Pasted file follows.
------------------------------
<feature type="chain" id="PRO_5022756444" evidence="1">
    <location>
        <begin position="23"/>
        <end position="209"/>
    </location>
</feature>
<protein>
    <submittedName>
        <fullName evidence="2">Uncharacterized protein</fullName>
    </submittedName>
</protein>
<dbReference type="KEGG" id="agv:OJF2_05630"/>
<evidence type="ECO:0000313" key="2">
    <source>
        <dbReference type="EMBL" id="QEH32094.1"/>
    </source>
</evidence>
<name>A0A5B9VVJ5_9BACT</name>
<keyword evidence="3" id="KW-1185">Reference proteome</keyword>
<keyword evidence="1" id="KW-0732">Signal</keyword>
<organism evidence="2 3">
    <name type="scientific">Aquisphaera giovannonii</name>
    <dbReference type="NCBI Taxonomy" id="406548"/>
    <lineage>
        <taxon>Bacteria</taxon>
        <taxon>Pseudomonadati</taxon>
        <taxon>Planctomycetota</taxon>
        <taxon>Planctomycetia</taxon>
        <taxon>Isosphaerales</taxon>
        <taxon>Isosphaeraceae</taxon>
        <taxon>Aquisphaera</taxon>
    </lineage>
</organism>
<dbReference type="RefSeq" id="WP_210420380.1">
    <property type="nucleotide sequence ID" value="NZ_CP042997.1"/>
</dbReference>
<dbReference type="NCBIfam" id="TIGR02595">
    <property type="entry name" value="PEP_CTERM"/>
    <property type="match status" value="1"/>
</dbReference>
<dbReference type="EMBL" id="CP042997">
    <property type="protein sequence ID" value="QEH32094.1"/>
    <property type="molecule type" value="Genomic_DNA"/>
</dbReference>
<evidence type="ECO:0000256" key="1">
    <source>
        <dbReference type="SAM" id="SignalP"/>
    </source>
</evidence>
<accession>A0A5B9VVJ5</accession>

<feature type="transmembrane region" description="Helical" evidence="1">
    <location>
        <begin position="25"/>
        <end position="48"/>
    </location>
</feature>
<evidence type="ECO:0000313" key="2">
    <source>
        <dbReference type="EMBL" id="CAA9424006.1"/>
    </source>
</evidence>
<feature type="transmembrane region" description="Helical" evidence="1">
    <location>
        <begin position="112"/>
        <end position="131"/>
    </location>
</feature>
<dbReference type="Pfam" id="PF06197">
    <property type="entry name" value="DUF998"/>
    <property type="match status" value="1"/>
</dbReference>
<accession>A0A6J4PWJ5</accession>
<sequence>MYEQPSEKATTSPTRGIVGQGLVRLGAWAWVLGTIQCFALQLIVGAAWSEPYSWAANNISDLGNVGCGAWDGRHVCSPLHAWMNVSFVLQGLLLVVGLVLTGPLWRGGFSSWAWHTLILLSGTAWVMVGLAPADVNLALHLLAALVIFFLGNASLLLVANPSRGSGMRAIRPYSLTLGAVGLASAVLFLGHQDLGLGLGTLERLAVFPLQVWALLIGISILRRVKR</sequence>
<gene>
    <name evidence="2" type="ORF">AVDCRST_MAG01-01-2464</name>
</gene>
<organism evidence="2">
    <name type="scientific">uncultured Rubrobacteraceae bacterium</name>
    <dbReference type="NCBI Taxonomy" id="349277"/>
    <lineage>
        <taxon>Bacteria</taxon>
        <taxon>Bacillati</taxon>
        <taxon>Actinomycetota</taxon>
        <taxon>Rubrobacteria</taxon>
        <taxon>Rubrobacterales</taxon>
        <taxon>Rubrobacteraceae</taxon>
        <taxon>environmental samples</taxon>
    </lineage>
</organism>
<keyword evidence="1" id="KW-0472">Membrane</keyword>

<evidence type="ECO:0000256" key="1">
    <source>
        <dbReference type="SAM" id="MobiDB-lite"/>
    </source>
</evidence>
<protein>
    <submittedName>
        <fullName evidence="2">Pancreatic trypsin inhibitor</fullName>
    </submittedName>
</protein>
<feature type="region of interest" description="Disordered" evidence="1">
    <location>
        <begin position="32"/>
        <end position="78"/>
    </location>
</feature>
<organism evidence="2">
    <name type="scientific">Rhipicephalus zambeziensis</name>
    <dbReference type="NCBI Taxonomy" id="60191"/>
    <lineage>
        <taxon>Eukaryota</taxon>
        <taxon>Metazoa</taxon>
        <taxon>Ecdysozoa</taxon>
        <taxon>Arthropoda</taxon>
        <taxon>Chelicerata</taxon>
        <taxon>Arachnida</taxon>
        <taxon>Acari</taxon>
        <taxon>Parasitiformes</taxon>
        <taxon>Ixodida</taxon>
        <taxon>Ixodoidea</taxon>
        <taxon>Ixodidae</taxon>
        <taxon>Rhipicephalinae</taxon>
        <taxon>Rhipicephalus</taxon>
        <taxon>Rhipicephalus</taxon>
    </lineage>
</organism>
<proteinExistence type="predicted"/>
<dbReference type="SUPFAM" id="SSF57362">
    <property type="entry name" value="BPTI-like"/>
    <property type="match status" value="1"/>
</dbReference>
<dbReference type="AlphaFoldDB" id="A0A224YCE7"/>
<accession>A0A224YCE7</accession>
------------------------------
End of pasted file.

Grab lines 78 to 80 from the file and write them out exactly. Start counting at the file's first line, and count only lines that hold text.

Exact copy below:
    <name type="scientific">uncultured Rubrobacteraceae bacterium</name>
    <dbReference type="NCBI Taxonomy" id="349277"/>
    <lineage>